“Germany is not in the worst situation yet, because it has gas storage facilities, so it would be able to secure itself in some way.
But Finland, for example, today has no capacity to store gas or to diversify its supply effectively.”
Will electricity prices go up in Poland yet?
“This is difficult to predict because energy tariffs are regulated by the Energy Regulatory Office, which does not communicate its intentions, and it is very difficult to predict their decisions under the current conditions.
It would be good if the Energy Regulatory Office spoke out on this matter and suggested what the future of tariffs on the energy market in Poland might look like.”
Which goods in Poland will become more expensive?
“Food will surely become more expensive – we forecast that the dynamics of food prices will certainly exceed 10% this year, and in some months it may exceed 12%.
The prices of cereals, oil products and everything containing them will rise the fastest. We are already experiencing higher fuel prices – this is the effect of a surge in oil prices. I have already talked about energy prices.
Cars will be more expensive in Poland
In addition, we should expect an increase in the prices of some products, the trade of which will be particularly heavily disturbed in connection with the war. Cars are a good example.
After all, car factories have had problems with access and shortages of microchips in recent months. Now these downtimes are starting to increase, because the war broke the supply chains – Ukrainian factories supplied some components to Germany.
This means that the waiting time for cars and their prices will probably increase even more.
The growth rate of food prices may be lower if the government decides to extend the anti-inflationary shield.
We do not include this in the forecast for the time being until it is officially announced by the government. However, I suspect that this will be the case in conditions of high inflation.”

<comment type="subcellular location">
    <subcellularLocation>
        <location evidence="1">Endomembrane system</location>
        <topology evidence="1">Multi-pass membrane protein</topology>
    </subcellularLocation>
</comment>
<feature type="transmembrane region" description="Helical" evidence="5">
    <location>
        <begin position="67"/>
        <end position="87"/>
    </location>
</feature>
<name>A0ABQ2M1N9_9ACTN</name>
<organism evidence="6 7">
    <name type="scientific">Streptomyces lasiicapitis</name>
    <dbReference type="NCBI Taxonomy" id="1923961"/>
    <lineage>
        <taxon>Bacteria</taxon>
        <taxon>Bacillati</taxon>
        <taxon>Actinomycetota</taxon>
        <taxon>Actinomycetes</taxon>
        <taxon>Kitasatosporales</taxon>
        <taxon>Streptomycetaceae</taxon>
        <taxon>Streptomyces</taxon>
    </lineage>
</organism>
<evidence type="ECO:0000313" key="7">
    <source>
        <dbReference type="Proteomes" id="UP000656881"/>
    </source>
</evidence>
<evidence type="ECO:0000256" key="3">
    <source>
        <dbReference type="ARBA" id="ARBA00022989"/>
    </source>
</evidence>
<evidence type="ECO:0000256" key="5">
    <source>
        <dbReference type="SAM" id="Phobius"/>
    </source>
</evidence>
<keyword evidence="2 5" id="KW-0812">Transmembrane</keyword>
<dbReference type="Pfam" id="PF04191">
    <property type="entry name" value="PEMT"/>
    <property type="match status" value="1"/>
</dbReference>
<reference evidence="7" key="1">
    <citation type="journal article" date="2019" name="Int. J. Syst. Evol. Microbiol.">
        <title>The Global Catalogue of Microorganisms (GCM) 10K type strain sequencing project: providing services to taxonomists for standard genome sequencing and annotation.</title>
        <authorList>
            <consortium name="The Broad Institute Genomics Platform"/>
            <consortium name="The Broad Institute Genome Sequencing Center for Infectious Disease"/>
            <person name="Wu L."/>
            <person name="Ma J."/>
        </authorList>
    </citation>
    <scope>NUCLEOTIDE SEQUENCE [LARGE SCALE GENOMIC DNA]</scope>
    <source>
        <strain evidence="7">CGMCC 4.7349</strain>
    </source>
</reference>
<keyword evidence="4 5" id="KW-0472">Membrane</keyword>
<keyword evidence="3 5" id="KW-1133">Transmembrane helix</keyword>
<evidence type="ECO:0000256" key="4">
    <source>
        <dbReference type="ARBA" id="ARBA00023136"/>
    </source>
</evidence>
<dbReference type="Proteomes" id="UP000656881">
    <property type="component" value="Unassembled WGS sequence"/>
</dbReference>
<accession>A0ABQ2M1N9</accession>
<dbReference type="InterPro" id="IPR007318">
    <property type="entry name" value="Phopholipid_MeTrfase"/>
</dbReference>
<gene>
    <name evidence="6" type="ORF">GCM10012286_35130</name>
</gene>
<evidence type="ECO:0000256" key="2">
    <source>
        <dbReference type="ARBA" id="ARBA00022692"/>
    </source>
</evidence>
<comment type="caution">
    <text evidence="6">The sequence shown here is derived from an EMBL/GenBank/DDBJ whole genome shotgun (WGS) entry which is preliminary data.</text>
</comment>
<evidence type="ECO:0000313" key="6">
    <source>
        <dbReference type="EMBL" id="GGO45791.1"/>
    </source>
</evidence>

With what and where can we supplement the current import from Russia or Ukraine? What other sources can you draw from when it comes to non-energy goods?
“Import from Ukraine and Russia to the European Union countries is about 4 percent. all food imports in the EU – the conflict does not therefore pose a threat to the food security of the EU.
This will largely be replaced by imports from China, the United States and South America. We will probably feel that some of the products will be a bit more expensive, due to sectoral shortages of some oils, bulk of cereals, which were often imported from eastern directions.”
Will the Polish economy be influenced in any way by the decisions of foreign companies resigning from economic cooperation with Russia and Russia?
Are Polish companies – e.g. sub-suppliers of machine parts or manufacturers for a large furniture chain – involved in this supply chain enough to be affected by global decisions on the Russian market?
“Polish exports to Russia and Ukraine total 5 percent. Part of this sale is likely to be transferred to other countries. The survey of Polish entrepreneurs conducted very recently did not show that they were extremely worried about their position as a consequence of the war.
However, the situation is so dynamic that it is difficult to predict what may be released in a repeated survey in a few days or weeks.” says Marcin Klucznik in the end of this interview.